This collection contains national legislation and policies adopted by ILO member States relevant to the issue of HIV/AIDS and the world of work. The entry for each member State provides a section on legislation, which encompasses a wide range of legislative texts, such as constitutional law, public health, discrimination/equality, labour, occupational safety and health, etc. There is also a section for each member State containing national policies and strategies, as well as a range of documents adopted by governments, employers’ organizations, workers’ organizations, business coalitions, as well as relevant policy and strategy documents drafted by civil society associations and networks, such as networks of persons living with HIV (PLHIV).
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National legislation and policies related to HIV/AIDS and the world of work
Asia and the Pacific
Europe and Central Asia
The inclusion of a text in this collection does not signify responsibility for, or approval of, its content on the part of the ILO. Nor does any reference in a text to the ILO Code of practice on HIV/AIDS and the world of work or other international labour standard signify that its provisions are in conformity with the principles set out in the ILO Code of practice, or with any other ILO instrument. The ILO expressly disclaims any liability for any omission, error of translation, typing error or any other act or omission that may have occurred in the process of reproducing these texts.
01 January 2010
The appellant, a sex worker, alleged that she had been unfairly terminated from her employment in a massage parlour.
20 July 2009
The applicant alleged that her employer terminated her employment while she was on maternity leave on the basis that she could no longer carry out the duties attached to her position.
01 January 2009
The applicant alleged that he had been subjected to unfair discrimination due to his gender identity. He claimed that the respondent employer had unfairly terminated his employment once the applicant had informed the employer of his intention to undergo a gender-reassignment process (sex change) from male to female.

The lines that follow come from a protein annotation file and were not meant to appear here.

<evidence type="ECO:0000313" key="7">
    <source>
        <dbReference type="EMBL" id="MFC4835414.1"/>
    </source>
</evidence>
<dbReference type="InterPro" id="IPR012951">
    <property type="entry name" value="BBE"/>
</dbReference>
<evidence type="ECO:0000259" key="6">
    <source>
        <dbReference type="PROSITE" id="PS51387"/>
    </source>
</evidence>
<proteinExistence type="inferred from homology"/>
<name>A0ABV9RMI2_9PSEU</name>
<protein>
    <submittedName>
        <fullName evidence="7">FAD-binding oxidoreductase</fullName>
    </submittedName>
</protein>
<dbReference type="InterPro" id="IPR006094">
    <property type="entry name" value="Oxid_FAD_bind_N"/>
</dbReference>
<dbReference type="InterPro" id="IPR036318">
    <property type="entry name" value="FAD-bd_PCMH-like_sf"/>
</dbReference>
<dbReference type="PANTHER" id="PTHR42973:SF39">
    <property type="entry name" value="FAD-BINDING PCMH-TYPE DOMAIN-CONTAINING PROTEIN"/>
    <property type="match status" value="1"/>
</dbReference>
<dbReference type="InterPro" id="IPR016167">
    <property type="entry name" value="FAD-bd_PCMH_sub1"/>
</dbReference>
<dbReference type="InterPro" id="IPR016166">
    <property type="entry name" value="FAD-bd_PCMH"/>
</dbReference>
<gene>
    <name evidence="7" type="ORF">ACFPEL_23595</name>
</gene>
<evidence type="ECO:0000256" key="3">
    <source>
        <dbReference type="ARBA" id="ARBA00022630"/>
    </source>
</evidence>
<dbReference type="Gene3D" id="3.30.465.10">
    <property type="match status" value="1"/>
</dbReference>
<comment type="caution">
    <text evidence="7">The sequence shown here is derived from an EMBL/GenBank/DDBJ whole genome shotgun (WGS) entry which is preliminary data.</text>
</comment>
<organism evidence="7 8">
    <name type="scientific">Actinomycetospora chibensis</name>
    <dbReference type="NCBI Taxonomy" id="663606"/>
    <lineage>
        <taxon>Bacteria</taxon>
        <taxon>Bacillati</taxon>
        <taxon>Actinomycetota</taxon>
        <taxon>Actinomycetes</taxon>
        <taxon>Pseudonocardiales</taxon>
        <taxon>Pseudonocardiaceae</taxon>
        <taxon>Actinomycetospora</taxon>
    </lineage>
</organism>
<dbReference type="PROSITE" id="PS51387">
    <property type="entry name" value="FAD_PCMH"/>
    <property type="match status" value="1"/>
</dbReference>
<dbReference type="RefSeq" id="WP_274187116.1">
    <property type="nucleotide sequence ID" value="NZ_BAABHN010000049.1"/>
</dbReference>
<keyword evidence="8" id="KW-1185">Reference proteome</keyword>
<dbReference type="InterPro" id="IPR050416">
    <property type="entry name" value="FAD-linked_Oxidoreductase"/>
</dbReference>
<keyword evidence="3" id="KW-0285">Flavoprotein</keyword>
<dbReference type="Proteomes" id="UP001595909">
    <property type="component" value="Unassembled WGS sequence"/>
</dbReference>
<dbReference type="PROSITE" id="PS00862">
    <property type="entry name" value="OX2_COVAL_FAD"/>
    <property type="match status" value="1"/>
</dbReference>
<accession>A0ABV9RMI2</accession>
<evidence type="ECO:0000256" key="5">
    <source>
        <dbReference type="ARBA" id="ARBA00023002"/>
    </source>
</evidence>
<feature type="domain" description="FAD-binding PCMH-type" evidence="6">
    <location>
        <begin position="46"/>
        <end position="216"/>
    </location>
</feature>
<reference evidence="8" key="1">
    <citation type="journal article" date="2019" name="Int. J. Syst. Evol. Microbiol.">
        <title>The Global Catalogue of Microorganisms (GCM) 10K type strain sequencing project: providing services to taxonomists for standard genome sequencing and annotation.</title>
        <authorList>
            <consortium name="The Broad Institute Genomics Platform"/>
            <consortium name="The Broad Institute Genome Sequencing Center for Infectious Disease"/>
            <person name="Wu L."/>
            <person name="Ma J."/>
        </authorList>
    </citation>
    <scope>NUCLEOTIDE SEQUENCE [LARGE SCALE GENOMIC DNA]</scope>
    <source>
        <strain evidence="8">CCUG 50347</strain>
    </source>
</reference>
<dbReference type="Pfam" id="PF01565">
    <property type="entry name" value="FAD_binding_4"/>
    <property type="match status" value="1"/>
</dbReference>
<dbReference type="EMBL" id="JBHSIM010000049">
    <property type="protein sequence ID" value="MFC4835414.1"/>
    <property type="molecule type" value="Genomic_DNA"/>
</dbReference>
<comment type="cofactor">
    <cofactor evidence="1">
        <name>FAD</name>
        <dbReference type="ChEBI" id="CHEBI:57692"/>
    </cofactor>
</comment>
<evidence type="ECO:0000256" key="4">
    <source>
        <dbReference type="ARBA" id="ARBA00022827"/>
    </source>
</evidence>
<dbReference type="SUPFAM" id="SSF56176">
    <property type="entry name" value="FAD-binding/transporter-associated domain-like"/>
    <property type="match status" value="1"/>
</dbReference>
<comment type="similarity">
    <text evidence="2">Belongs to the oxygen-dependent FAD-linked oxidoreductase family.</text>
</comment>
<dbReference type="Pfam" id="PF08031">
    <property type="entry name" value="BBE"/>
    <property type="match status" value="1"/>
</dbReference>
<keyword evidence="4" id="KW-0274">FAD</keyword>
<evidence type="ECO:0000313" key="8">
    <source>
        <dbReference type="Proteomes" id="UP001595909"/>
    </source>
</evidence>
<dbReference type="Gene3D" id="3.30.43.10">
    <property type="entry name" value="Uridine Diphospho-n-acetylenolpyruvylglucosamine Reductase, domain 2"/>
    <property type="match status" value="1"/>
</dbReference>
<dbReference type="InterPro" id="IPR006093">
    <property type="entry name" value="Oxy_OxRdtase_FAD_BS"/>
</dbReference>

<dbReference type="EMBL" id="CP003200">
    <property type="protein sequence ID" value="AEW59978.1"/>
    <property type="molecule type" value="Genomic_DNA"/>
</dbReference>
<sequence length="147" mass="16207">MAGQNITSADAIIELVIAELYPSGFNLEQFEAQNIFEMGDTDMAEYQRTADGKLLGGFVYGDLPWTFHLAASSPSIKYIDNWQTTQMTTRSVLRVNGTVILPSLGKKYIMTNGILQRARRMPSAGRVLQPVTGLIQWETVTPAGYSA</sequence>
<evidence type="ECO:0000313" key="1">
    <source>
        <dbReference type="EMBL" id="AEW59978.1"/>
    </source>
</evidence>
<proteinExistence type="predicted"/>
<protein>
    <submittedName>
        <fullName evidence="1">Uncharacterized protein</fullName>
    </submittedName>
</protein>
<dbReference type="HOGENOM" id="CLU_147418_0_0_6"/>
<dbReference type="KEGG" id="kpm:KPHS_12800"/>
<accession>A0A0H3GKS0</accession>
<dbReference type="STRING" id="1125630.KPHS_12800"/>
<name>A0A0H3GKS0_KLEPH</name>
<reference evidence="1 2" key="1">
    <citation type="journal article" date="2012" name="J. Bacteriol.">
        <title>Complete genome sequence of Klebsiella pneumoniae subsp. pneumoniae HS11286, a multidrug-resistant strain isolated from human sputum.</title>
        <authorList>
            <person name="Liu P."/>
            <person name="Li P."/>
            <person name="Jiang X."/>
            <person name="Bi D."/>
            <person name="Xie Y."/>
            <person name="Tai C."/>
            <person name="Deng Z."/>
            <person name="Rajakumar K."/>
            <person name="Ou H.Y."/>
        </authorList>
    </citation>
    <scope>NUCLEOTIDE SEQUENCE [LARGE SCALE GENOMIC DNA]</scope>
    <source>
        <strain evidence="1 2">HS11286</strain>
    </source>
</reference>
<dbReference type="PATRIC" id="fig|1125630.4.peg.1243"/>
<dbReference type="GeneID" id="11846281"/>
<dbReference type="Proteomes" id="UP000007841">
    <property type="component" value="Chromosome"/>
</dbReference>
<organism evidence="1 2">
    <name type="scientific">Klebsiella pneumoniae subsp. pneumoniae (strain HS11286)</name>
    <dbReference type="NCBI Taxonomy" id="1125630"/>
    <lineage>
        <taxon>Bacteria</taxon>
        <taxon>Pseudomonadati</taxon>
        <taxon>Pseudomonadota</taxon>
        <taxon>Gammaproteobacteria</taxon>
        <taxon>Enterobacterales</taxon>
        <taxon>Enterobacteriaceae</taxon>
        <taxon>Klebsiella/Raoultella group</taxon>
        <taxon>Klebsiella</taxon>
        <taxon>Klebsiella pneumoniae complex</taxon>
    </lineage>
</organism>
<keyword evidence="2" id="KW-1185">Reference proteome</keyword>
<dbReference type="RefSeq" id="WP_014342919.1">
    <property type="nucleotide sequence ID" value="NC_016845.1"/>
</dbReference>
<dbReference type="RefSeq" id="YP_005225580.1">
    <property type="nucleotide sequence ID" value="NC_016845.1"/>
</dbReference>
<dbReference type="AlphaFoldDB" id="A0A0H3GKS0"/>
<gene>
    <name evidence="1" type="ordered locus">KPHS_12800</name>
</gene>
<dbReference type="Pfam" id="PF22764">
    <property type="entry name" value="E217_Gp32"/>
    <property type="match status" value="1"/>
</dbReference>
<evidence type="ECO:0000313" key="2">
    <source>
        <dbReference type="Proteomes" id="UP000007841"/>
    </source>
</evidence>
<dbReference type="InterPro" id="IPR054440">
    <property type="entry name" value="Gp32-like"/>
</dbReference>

01 January 2008
The applicant alleged that her employment was terminated by her employer on the basis that her common-law spouse was HIV positive.
01 January 2005
The petitioner alleged that he had been denied training for the post of stipendiary cadet trainee sub-inspector of police (civil) on the basis of his HIV status.
22 November 2004
The applicant alleged unfair dismissal on the basis of his HIV status. He sought compensatory damages and reinstatement.
28 March 2004
The applicant alleged that his employment was terminated by his employer on the basis of his HIV status.
01 January 2004
The applicants were prisoners awaiting their trial. They sought a declaratory judgment, alleging that their continuous detention, and t segregation and discrimination on the basis of their HIV status, was a violation of their constitutional right to dignity. The applicants sought a declaration that, as confirmed HIV/AIDS patients, they had a right to proper medical treatment while in prison custody. In addition, they sought a declaration that prison authorities had violated their fundamental rights under the Nigerian Constitution and the African Charter of Human and Peoples’ Rights and a declaratory order instructing the authorities to relocate them to designated government-owned hospitals for proper medical treatment.
19 December 2003
The applicant alleged that her employer excluded her from employment after she refused to undergo an HIV test.
01 March 2002
The appellants, the Government of South Africa, applied for leave to file an urgent appeal against an interim order of execution from the High Court in Pretoria, ordering the government to make the drug Nevirapine available to mothers and their new-borns in certain public health facilities.